In contrast and no doubt to Russell’s chagrin, the over 500 reader comments on his article are by-in-large from wide-awake citizens openly discussing the media’s position with a deep level of understanding and no shortage of very-Kiwi sardonic humour.
(The following three images are screengrabs from the comments section of the PublicAddress article)
Damn good question.
There was nothing more torturous (other than initial confusion over whether I could get a media pass to cover the event?!!) than having a thousand questions to ask Glenn Greenwald and not getting to ask any of them. Which is why I was overwhelmed with joy to see Russell Brown soon redeem himself with this interview with Greenwald.
While still dragging Kim Dotcom into it, Brown actually does manage some good questions and this is reflected in the comments section, which is far less vitriolic and even congratulatory of him.
“At the end of the day” (inside joke for Kiwis) people recognise truth when they see and hear it. They understand the difference between the real and the manufactured. While they can be lulled into sloth they are not so easily lulled into disbelief when confronted with experiences and conversations that they inherently understand are rooted in fact. Whether or not they can grasp the intricacies or know how to place themselves in the picture yet.
Having living legends like Snowden, Assange and Greenwald appearing in Auckland will have begun that process of change for many people, as the issues become more real to them and less whimsical figures of their imagination. The scale of the awakening is now such that there is no longer any single person, even Kim Dotcom, on whom the future of this country is reliant or can be swayed. The people want and are demanding answers. All of us will equally carry the responsibility for the security of our future generations on our shoulders and it is only a spirit of unity that will overcome any challenge.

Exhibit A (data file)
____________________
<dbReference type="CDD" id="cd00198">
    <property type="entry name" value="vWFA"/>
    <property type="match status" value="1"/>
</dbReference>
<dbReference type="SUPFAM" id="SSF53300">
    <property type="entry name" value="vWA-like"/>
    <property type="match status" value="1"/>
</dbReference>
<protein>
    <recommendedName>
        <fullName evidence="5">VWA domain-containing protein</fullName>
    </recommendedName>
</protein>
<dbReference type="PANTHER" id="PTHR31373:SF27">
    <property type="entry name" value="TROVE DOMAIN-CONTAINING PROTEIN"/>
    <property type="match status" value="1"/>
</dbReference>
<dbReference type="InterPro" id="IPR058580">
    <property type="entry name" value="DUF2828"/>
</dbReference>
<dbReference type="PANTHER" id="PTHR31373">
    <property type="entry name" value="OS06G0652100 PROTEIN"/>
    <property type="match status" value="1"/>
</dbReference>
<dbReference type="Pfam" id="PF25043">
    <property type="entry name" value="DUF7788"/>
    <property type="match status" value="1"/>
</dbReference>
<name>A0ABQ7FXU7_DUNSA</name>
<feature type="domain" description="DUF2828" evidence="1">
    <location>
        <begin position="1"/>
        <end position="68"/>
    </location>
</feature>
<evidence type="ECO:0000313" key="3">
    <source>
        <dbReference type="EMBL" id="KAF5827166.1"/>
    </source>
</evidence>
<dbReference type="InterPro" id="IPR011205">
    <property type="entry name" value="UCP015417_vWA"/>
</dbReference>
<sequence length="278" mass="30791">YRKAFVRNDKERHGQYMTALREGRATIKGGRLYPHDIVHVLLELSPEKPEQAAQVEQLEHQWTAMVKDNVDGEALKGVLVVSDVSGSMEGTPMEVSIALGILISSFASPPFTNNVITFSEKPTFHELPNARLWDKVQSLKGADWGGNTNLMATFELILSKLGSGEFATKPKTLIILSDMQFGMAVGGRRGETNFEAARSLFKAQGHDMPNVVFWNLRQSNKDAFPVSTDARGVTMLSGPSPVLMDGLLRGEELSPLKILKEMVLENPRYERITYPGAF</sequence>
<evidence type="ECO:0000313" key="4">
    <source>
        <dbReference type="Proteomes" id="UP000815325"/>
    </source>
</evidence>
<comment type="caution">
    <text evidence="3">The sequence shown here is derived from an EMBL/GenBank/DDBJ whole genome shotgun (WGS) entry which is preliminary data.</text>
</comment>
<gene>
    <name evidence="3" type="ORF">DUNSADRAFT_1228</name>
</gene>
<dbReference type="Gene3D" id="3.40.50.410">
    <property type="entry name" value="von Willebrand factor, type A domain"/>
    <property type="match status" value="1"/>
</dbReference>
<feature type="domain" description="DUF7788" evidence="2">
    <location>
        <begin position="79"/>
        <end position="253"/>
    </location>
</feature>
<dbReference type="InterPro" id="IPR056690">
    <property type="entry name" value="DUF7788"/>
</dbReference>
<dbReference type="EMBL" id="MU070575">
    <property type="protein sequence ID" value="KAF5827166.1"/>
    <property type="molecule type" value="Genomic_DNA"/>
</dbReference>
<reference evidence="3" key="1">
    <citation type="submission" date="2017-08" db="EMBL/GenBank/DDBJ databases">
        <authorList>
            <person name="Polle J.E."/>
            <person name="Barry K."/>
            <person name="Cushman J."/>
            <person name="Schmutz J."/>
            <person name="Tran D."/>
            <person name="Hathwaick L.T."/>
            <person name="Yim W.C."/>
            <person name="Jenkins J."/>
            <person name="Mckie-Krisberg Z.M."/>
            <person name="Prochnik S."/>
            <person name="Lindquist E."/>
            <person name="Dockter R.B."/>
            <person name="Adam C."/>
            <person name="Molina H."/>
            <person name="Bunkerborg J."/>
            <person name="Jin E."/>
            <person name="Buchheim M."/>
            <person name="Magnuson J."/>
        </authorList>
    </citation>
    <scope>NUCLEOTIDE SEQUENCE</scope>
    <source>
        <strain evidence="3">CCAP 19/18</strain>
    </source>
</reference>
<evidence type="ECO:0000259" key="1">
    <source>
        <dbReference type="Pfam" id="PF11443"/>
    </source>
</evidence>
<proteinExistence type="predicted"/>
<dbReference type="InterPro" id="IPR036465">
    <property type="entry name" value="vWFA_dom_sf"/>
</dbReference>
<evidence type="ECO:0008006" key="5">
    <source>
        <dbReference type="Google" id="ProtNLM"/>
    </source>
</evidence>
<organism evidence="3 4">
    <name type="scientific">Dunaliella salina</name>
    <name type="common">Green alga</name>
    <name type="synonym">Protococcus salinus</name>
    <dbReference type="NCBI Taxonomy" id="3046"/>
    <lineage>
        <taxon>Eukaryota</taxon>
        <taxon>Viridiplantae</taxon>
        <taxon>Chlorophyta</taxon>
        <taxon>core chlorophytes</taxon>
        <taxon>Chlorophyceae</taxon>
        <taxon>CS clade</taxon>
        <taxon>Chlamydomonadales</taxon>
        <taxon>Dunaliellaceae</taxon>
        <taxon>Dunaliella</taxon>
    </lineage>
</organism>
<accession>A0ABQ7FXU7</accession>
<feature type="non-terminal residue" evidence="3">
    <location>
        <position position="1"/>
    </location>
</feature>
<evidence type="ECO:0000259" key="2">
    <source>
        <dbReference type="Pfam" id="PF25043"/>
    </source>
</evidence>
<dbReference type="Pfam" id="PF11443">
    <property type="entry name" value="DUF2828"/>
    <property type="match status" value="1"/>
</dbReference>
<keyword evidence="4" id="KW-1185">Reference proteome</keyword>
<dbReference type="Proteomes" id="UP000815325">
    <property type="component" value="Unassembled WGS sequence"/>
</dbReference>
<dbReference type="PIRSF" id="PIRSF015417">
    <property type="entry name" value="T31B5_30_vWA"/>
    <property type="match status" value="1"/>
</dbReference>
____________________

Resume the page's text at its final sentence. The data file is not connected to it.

Update: Post-Election Result
Last night the General Election results were posted and updated live at the official New Zealand Government Elections website.
Defying statistical probability, the standard of deviation in the party votes was ~1% for the vast majority of the count, after a fall of a few percentage points at the very beginning.
A lack of exit polls deprives us of any meaningful way to measure the veracity of the result.
While the mainstream media made much of the efficacy and safety of using “paper ballots” in the lead up to election night, the data being updated on the Government website clearly had a point of entry and left some Kiwis wondering what we have really just witnessed.
Kim Dotcom, however, has been gracious in defeat; extending a gentlemanly congratulations to Prime Minister John Key and taking responsibility for the loss.
While admirable of him to do so, the #DirtyPolitics script was very clear about who was responsible for the anti-Dotcom smear campaigns and which members of the mainstream media participated in them.
All of the mainstream journalists implicated in the scandal closed ranks and remain employed and operational to this day, and indeed are bragging and victim-blaming on social media as I write this.
Let New Zealand never again be called the least corrupt country in the world. For we are not. Our government is an international embarrassment, newly empowered to run amock for another three years.
Written by Suzie Dawson
Official Website: Suzi3d.com